In California, tax enforcement is the responsibility of the California Department of Tax and Fee Administration (“CDTFA”).  The CDTFA has been aggressive in the post-Wayfair period, but surprisingly its actions have not been targeted largely at the major online e-commerce retailers.  Instead, California has been pursuing individual third-party resellers who list products on websites like Amazon and eBay.

CDTFA has threatened (and in some instances charged) these predominantly small businesses with claims for back taxes, as well as fines and penalties for nonpayment.  California’s approach to this matter affects a huge portion of the American e-commerce industry because a vast majority of American third-party sellers’ businesses across state lines into California.  Many e-commerce resellers purchase goods from manufacturers or bargain resale websites throughout China and Asia. Once the third-party seller buys the product, it is often shipped to a warehouse in California where it is held until it is repurchased.  California appears to be taking the position that all of these sales are subject to California sales taxes, even if the reseller is located in another state and the purchaser is also located outside California.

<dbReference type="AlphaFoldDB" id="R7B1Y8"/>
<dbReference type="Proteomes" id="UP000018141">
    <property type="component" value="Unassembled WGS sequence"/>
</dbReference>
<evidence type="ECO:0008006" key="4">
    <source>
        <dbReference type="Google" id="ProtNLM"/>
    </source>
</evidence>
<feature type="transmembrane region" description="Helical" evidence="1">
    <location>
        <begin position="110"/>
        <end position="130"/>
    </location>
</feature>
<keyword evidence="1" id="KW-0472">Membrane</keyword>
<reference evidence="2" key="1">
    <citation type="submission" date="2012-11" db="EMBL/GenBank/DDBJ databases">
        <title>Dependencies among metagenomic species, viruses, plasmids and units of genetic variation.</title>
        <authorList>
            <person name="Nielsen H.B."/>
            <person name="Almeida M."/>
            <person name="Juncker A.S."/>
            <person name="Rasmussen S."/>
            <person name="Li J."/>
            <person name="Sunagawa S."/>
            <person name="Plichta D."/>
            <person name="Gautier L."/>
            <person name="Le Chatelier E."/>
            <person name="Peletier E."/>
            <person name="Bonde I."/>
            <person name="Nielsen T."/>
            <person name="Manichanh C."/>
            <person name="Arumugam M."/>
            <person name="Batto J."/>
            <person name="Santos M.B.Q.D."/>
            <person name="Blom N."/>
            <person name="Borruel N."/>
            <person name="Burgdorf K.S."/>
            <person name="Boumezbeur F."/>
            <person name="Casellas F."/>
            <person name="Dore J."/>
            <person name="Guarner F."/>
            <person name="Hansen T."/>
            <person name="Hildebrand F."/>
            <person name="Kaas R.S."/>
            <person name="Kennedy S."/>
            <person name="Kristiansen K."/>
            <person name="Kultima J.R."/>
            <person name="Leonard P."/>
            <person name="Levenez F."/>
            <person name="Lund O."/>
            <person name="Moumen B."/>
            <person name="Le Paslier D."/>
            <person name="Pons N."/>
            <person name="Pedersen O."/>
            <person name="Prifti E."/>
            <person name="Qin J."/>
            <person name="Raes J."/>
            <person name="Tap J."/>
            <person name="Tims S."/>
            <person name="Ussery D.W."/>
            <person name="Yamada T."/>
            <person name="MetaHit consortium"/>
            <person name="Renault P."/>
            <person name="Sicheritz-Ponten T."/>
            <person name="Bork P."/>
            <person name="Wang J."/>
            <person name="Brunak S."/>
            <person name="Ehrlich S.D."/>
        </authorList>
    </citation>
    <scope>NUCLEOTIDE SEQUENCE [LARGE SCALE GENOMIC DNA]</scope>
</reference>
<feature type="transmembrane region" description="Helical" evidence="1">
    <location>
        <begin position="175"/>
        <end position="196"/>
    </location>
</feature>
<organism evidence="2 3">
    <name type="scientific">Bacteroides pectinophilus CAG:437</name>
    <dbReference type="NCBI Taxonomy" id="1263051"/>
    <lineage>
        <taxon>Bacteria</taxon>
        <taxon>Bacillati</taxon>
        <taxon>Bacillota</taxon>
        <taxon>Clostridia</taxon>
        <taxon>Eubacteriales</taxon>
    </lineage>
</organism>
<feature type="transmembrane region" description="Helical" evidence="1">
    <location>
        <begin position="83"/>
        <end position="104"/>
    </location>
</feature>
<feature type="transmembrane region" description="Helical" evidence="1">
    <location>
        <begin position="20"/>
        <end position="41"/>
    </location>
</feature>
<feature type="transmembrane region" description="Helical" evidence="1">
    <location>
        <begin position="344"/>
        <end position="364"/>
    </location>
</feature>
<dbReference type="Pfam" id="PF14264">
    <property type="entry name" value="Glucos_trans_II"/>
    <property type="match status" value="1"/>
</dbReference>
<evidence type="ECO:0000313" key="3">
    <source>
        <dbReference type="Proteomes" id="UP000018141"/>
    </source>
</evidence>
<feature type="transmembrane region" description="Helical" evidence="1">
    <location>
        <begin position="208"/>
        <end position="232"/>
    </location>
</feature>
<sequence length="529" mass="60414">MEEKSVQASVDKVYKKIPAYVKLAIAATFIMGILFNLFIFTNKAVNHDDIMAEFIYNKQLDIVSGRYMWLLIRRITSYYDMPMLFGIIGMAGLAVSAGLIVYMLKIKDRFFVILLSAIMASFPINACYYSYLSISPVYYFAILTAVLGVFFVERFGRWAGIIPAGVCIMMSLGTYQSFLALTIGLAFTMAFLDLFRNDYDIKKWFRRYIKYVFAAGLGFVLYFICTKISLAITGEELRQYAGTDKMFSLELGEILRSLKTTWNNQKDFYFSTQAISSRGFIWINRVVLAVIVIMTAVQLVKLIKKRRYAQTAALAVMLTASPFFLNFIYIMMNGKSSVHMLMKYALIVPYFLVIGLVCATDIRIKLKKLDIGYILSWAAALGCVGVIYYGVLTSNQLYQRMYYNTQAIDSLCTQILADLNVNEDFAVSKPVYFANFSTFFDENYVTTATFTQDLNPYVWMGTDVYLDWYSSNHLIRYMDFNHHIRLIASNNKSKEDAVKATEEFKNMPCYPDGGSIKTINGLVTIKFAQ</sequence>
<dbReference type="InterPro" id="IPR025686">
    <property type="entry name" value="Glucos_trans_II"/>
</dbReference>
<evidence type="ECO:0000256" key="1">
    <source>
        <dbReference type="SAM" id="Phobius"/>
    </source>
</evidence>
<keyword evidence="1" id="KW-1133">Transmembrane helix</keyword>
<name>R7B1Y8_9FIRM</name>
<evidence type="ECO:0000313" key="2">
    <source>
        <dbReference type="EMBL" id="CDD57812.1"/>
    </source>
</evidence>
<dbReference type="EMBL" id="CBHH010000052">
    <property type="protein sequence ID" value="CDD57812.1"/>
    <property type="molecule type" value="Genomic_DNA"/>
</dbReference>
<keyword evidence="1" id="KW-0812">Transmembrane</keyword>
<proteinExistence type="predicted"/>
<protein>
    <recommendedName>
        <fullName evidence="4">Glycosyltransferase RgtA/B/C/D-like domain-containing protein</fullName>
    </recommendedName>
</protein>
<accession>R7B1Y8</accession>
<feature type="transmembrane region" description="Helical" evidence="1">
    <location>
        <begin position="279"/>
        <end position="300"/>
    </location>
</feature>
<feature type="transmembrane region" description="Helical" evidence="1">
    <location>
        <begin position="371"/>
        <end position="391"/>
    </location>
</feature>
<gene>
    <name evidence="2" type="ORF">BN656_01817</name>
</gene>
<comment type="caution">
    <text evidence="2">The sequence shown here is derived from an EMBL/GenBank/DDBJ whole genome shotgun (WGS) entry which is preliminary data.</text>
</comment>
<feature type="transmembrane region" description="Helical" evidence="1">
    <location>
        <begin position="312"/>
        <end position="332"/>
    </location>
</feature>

California Governor Calls CDTFA Approach Unlawful and Unconstitutional

The CDTFA’s aggressive actions have resulted in push-back from numerous industry groups, and recently that has expanded to include California’s own Treasurer.  In a recent letter dated March 8, 2019, Fiona Ma, Treasurer for the State of California, submitted a letter to the Governor of California demanding that the CDTFA cease any prospective or retroactive pursuit of sales tax from third-party resellers.